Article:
Robert Mueller’s investigation took a dramatic turn on Friday, as grand jury indictments were handed out to 12 different Russians, all formally associated with Russian intelligence, for their hack of the Democratic National Committee in 2016.
On the same day, Director of National Intelligence Dan Coats warned America in the direst of terms to watch out for Russian cyber-thugs this fall. Coats told us to expect “Unprecedented levels of cyber-hacking,” and said, “The warning lights are blinking red again.”
These two issues are directly tied together. The Mueller indictments laid out detailed allegations of how Russia sought to manipulate Americans through social media, exploit computerized state voting systems and hack the email accounts of Democratic committees and party leaders.
The part of the story these indictments have shed light on focused on how Russian cyber-thugs took cues from the orange malignance in the White House himself, as the Russian government laid out its plan to boost Trump’s bid for the White House.
The court documents also highlight alleged collaboration between Russian hackers and “Organization 1”, clearly fitting the WikiLeaks profile, to steal data from and harm the campaign of Hillary Clinton. We have given some examples below.
“For example, on or about July 27, 2016, the Conspirators attempted after hours to spearphish for the first time email accounts at a domain hosted by a third-party provider and used by Clinton’s personal office.”
July 27 2016 was the night of the first 2016 presidential debate. During that debate, Trump memorably said “Russia, if you’re listening, I hope you’re able to find the 30,000 emails that are missing… I think you will probably be rewarded mightily…”
Barton Gellman, a leading intelligence reporter, responded to this revelation in a tweet: “This is OMFG material. Trump explicitly asks ‘Russia’ to hack Clinton, and Russian intelligence starts trying *the same day*. We look for secret evidence of ‘collusion’ but Trump’s end was always in plain sight. Now we know Russia took his request as a guide to further crimes.”
The indictment also made specific mention of “a person who was in regular contact with senior members of the presidential campaign of Donald J. Trump,” seeking to “help u.”
That got people talking. Right away. And not long after, the conversation came around to Roger Stone.
Stone has admitted that he is the unnamed Trump campaign regular who corresponded with Russian hackers such as Guccifer 2.0, now known to be a creation of the Russian intelligence services.
Stone previously boasted screenshots of the conversation online, in which Guccifer 2.0 wrote, “please tell me if i can help u anyhow… it would be a great pleasure to me.” That was back in the good old days before the indictments started coming down and dozens of people started going to prison.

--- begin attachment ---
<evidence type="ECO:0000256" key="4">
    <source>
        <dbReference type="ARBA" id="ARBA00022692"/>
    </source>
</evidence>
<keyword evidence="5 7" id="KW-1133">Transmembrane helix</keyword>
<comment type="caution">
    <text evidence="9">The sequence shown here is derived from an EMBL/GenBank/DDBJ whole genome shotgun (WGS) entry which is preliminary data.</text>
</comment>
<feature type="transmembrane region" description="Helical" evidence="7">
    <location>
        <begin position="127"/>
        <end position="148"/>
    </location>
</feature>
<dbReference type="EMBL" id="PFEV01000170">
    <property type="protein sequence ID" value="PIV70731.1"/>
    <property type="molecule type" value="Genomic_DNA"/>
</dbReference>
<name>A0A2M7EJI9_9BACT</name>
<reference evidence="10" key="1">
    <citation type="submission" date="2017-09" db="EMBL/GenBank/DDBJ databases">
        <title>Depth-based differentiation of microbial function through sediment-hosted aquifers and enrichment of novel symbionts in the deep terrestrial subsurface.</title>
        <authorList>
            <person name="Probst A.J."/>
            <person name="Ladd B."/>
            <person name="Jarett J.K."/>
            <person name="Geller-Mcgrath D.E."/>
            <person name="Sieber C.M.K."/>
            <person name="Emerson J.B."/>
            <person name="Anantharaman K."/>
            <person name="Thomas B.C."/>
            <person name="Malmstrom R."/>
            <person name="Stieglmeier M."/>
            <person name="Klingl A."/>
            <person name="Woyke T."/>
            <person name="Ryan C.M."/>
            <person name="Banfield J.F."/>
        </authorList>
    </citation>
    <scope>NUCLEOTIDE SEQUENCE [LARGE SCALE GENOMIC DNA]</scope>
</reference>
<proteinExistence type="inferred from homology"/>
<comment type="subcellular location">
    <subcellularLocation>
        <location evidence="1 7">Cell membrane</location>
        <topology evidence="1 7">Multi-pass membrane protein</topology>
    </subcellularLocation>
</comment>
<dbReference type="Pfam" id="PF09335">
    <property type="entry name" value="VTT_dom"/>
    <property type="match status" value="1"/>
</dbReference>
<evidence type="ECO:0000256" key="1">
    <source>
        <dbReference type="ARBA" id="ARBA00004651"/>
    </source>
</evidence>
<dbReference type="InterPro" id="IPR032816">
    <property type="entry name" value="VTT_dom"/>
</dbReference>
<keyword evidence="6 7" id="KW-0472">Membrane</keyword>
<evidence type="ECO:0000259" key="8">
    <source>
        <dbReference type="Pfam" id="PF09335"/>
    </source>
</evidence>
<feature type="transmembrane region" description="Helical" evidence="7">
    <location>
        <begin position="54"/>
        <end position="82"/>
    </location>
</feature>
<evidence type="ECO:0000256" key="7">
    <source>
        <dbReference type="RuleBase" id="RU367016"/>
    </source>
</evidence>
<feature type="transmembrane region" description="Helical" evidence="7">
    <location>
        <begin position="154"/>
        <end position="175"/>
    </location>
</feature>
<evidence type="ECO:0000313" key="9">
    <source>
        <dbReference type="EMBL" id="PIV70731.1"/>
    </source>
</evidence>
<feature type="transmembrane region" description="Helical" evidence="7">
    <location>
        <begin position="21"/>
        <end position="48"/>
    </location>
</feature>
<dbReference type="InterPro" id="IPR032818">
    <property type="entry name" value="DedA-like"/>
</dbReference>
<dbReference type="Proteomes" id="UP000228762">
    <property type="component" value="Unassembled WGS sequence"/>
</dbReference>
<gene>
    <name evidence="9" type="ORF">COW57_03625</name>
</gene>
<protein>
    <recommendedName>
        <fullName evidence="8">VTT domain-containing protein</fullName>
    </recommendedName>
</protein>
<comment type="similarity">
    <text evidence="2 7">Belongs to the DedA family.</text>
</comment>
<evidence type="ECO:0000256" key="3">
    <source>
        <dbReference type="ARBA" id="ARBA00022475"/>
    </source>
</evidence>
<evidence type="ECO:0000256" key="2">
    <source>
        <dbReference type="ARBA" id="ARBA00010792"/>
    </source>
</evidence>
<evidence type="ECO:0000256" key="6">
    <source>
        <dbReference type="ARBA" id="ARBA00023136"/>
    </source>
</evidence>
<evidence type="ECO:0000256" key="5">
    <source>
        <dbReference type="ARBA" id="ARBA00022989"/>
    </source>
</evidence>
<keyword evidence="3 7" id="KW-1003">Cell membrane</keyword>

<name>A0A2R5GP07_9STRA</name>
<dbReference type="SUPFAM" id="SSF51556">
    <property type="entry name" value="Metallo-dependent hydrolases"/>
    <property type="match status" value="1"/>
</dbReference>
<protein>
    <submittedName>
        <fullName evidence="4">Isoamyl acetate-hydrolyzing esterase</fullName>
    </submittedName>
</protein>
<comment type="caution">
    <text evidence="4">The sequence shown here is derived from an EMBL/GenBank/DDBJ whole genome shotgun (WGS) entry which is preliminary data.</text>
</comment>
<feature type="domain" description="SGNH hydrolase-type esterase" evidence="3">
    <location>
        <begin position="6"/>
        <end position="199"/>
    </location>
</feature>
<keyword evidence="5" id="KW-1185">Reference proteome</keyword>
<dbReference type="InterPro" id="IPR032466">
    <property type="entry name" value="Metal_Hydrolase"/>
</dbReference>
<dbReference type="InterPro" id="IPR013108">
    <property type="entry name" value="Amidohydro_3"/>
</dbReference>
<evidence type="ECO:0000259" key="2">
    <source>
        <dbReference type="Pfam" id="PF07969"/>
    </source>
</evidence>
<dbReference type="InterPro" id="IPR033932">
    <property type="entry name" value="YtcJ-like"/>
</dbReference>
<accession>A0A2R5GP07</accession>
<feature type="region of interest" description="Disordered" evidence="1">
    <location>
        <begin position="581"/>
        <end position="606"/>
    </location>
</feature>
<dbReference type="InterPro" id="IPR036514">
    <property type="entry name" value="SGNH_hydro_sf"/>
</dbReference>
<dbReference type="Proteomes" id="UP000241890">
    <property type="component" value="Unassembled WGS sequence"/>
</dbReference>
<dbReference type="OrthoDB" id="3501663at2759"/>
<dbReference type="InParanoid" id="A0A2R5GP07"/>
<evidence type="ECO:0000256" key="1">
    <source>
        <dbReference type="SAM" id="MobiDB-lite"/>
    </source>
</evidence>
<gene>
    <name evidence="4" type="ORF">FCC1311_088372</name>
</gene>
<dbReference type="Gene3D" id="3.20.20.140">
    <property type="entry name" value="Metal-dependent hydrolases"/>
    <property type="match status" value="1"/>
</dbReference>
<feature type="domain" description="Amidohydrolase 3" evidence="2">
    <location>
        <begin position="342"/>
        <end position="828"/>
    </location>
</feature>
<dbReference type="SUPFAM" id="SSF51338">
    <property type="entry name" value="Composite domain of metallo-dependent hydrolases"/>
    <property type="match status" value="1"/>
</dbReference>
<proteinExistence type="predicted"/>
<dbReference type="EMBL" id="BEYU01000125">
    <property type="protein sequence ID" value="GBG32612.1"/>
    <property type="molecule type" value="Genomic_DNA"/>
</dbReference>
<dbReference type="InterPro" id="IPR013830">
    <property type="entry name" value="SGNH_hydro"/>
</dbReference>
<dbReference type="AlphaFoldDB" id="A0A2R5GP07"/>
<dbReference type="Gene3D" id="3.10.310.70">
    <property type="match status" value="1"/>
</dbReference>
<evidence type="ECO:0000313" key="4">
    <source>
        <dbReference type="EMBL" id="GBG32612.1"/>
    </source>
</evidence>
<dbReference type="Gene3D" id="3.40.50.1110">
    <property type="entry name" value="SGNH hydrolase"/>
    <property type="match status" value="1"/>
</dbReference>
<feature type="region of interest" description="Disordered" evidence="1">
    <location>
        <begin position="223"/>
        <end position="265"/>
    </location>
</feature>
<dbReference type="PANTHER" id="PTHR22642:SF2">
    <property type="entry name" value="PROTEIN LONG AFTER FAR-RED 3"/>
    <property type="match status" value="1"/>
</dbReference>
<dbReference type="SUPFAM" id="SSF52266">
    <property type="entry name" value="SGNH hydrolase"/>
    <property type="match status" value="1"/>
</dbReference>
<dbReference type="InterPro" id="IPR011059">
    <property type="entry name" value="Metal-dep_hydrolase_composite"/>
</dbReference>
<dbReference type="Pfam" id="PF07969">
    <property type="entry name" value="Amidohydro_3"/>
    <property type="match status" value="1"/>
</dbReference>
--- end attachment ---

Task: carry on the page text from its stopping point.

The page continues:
Since then, his tone has changed a little.
“My 24-word exchange with someone on Twitter claiming to be Guccifer 2.0 is benign,” he pleaded in a text to Rolling Stone.
You’re entitled to your opinion, Rog, but the rest of the world does not agree.
In related news, photos have been circulating the Internet of Roger Stone’s old partner and possible future cellmate Paul Manafort, disheveled and miserable and inside of a prison cell. It might not be as spiffy as the office of their old lobbying firm, but it will have to do.
Regular readers of Millennial Democrats will not require many reminders of how the Russians pulled off this act of cyber-warfare against the world’s most powerful country. We lived through it and were on the front lines of the battle against it.
There is a certain sense of vindication, in seeing what we all have been warning people about these last two horrible years laid right down in black and white. Roger Stone is almost certainly going to prison, and that too is a decent consolation prize.
But there’s also a tremendous frustration at the lack of an appropriate response coming down from the White House.
Our top cyber-security expert was sacked and his department gutted months ago. Trump has opened the doors for new Russian hacking, just as he called for their help on the televised debate two years ago.
Trump is still meeting with Putin on Monday, and he’s still holding rallies for his base on a regular basis. History will revile him for this and for everything else. Until the Blue Wave comes in November, we must draw our comfort from that.
In the meantime, we’ve got hard fighting up ahead, and we are ready for it. This is what we’ve been training for, ever since the elections.
In the weeks to come, we’re going to be focusing a lot on cybersecurity measures we can take, and on key Democratic primary races that the Russians or Republicans may target. Gaslighting is likely to be the least of it.
The Mueller indictments tell us how the Russians did this to us last time. The Coats warning tells us that it’s coming again. Going forward, we’ll be filling the need to study the first carefully so that we’ll be ready for the second. The Russians are coming, and we’ve got to hold the line.